Enrique Recuero Hates Teaching
I hesitate to say I have made a mistake. But the truth is that the current educational system, and what it offers in a teaching career is not good for me. I would go even further in this post to argue that it is not good for society.
I have gained a great deal from teaching, insights about human nature, and many many times my students taught me in this regard. I don’t say this like a bad thing, human nature is what we have to work with. Ultimately all we have to work with.
My motivation to become a teacher was ethics. My whole life seems to have a current running through it that reveals further and further truth about human potential. I myself have climbed from many desolate lows (including dropping out of highschool, homelessness, massive poverty) to getting my Neuroscience degree, to achieving some small amount of success on personal projects, and to start a teaching career. One I am planning on leaving at the end of this school year.
I was accepted into an alternative certification program called the Texas Teaching Fellows in the spring of 2008. This program had classes, student teaching, and a lot of support for starting teachers. It was in my first months of student teaching that I saw my first problems, the same teacher personalities that made me feel so disconnected from teachers as a child are as prevalent today as ever.
Teachers in general, by my best guess based on observation, are people of normal intelligence who are not very intellectually motivated. They are generally not the type to go recreationally to a museum, to weep at great literature, to ponder a deep scientific question. They have two hobbies which they tend to pump all their intellectual power into; sports and religion.
The establishment clause should prevent public and mandatory prayer meetings at work at the school system which is a government bureaucracy, but it is common. In Lubbock is done blatantly and in the open.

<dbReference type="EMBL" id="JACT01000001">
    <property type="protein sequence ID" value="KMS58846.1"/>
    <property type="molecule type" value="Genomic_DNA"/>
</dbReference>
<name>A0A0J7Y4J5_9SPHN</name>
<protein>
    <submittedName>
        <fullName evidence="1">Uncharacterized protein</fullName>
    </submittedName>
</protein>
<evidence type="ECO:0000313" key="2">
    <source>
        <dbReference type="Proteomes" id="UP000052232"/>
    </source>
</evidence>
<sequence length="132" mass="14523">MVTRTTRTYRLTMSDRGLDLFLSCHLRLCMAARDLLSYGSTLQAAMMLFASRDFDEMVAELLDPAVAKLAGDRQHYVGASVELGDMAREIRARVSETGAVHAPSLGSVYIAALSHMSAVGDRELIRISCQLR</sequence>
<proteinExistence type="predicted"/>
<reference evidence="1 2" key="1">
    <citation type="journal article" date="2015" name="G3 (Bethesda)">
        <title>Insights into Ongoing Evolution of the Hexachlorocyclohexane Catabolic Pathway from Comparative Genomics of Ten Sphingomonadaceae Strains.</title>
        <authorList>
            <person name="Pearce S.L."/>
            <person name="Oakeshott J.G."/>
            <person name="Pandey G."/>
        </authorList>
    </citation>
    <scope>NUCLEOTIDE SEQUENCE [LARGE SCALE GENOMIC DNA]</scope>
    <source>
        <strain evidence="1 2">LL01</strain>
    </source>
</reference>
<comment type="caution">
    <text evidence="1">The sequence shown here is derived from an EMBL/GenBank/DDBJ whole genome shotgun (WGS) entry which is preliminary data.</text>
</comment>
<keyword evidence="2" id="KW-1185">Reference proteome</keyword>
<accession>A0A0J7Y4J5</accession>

This disconnect alarmed me a little at first, but I had no doubt that there were iconoclasts in the mix, smart people who cared about helping kids reach their intellectual potential and saw success as a whole lot more than being able to get a middle class job so one can watch the Superbowl in relative comfort, and attend Church (always Christian, usually protestant). These people are there, but they are few and far between. They will always be heroes to me.
The situation is static for most Americans. Most schools are primarily anglo (and the way race plays into this may surprise you) and primarily middle class. This describes the majority of the U.S. I did not work at those schools. I worked at what are generally called “at-risk” schools. This means that the kids are primarily from some minority background (usually black or latino) and that their parents make less than a middle class income. In my work experience families who were in extreme poverty, composed of illegal immigrants, or facing serious legal problems have not been uncommon.
The majority is ok, at least I think so. I worry that the bar is too low for those kids. The TAKS test, which was the Texas standardized test until this year, according to education researchers places a passing student in the 25th percentile of the U.S. If a school gets 90% passing they are branded as “exemplary.” So in Texas an exemplary school may well be full of kids where 75 out of 100 Americans have more intellectual prowess than them. But here is the real tragedy, at “at-risk” schools the kids are not even passing this idiotic and shameful test. They are failing it at alarming numbers.